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Restoring the Lord’s Day
How Reclaiming Sunday Can Revive Our Human Nature
By Daniel Fitzpatrick  

Modern society has forgotten that the joie de vivre and the liturgical life are intertwined. Drawing from his experiences growing up in the Catholic culture of New Orleans, author Daniel Fitzpatrick juxtaposes the beauty of taking time to celebrate the Faith with the ongoing cultural drift toward eliminating the Sabbath. The result is a book that will awaken Christians from their spiritual sloth and enable them to appreciate the Lord’s Day more deeply as a means of attaining happiness — in the here and in the hereafter.

Fitzpatrick masterfully breaks open Scripture, philosophy, psychology, and literature — from Homer to Dante, from St. John Cassian to Evelyn Waugh — positing that we have become Pharaohs within, consumed as we are with anxiety and work. The lines for commerce on Sundays, he points out, stretch out further than those for Holy Communion, while inertia blankets us and idleness saps us of our vitality and zeal.

Through his fresh insights and contemporary examples, you will discover:

  • How to honor the Lord’s Day and reclaim the freedom to truly worship God
  • Three aspects of the noonday devil’s approach, and how to recognize and defeat them
  • Five ways to reorder your Sunday activities to restore Sabbath festivity and holiness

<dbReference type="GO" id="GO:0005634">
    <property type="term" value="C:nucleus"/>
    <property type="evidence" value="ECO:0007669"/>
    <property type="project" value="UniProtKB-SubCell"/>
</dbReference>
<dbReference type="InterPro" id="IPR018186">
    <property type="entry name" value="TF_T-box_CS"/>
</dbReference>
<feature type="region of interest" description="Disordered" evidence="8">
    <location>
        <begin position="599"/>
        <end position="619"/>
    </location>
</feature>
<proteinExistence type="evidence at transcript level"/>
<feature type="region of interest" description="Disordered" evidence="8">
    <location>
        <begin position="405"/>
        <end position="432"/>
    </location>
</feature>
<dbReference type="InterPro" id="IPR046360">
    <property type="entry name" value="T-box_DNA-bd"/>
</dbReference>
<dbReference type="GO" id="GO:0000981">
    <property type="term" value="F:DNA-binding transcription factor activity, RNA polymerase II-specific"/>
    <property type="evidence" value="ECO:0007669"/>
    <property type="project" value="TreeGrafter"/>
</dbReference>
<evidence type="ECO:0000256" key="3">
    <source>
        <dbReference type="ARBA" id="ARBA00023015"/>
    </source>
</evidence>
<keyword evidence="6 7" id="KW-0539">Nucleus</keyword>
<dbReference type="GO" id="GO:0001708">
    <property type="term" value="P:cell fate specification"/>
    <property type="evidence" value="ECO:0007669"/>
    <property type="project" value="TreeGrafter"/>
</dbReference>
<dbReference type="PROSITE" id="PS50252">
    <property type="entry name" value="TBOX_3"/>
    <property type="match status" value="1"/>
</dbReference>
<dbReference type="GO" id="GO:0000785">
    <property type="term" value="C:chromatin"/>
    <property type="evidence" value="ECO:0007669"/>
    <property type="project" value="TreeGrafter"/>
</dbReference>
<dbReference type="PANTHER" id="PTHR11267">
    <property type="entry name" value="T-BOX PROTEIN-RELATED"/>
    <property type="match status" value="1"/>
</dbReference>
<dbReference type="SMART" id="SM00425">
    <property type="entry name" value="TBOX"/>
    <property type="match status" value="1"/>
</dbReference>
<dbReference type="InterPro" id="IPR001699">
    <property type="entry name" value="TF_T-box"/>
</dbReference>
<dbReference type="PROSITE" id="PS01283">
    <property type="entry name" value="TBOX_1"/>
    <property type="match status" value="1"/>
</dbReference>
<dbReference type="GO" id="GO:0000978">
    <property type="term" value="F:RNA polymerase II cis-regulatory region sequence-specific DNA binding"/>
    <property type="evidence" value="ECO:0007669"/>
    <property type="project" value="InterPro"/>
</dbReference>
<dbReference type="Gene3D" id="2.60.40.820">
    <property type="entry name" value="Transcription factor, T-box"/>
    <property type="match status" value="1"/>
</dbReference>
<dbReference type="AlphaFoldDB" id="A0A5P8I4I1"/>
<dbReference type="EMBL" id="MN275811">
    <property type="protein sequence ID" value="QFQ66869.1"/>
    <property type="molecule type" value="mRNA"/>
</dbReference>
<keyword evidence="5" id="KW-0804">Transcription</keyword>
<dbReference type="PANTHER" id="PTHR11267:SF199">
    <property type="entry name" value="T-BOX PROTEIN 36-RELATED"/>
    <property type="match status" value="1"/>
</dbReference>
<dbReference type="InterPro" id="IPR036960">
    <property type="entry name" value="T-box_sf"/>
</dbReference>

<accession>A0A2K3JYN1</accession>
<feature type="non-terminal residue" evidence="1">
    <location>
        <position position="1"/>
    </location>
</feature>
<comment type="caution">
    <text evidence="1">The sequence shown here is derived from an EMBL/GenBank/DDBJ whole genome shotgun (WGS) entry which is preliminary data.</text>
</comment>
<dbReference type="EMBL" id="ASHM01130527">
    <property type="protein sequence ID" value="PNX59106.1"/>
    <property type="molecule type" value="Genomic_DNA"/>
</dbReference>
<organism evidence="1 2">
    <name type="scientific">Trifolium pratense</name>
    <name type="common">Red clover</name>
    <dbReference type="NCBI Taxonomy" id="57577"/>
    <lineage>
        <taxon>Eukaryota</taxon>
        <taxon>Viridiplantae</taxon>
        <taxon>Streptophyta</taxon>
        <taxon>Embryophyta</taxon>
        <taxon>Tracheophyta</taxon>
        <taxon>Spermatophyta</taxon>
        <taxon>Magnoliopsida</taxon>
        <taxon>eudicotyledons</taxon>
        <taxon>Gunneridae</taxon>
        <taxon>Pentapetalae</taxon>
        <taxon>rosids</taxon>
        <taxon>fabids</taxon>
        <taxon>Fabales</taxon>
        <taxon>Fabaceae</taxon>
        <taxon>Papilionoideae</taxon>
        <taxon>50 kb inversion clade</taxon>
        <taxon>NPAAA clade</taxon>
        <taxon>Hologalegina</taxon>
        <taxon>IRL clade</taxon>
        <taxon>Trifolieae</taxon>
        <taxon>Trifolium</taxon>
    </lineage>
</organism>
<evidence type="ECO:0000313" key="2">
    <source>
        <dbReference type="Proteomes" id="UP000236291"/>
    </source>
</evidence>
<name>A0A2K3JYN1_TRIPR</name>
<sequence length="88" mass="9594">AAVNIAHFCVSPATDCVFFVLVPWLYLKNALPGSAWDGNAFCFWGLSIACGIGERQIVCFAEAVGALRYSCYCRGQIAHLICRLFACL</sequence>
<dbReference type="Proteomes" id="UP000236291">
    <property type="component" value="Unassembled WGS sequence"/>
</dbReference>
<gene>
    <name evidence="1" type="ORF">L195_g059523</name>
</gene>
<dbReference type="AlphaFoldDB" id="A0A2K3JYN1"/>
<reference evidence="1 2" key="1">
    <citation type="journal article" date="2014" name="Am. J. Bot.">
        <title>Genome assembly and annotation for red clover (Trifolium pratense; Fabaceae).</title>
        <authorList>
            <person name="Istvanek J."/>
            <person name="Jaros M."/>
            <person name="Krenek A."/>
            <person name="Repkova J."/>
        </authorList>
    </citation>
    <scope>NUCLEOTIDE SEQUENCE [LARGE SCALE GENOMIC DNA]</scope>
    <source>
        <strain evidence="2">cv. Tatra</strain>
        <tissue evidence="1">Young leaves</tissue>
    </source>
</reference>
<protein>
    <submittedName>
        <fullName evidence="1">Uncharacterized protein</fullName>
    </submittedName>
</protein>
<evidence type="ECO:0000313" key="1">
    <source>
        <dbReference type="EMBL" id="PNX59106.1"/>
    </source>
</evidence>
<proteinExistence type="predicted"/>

• How the Holy Eucharist strengthens and enlightens us on our journey to Heaven
  • Techniques for cultivating the silence of contemplation

Additionally, you will see why Aquinas, Augustine, and the Desert Fathers identified acedia as an obstacle to advancement in the spiritual life — a sin against the Lord’s Day that often leads people to experience Sunday as a day of anxiety. You will also see how one comes to neglect the dignity of the human person and risks falling prey to immorality when one loses sight of what is holy. Conversely, you will see how living a holy family life, particularly on Sunday, trains us for the heavenly banquet.

Fitzpatrick also explains how the liturgy is meant to be celebrated in light of the writings of Pope Benedict XVI and other spiritual authors, and how it invites us to partake of the true “heavenly festivity” here on earth while preparing us for everlasting joy with God in Heaven.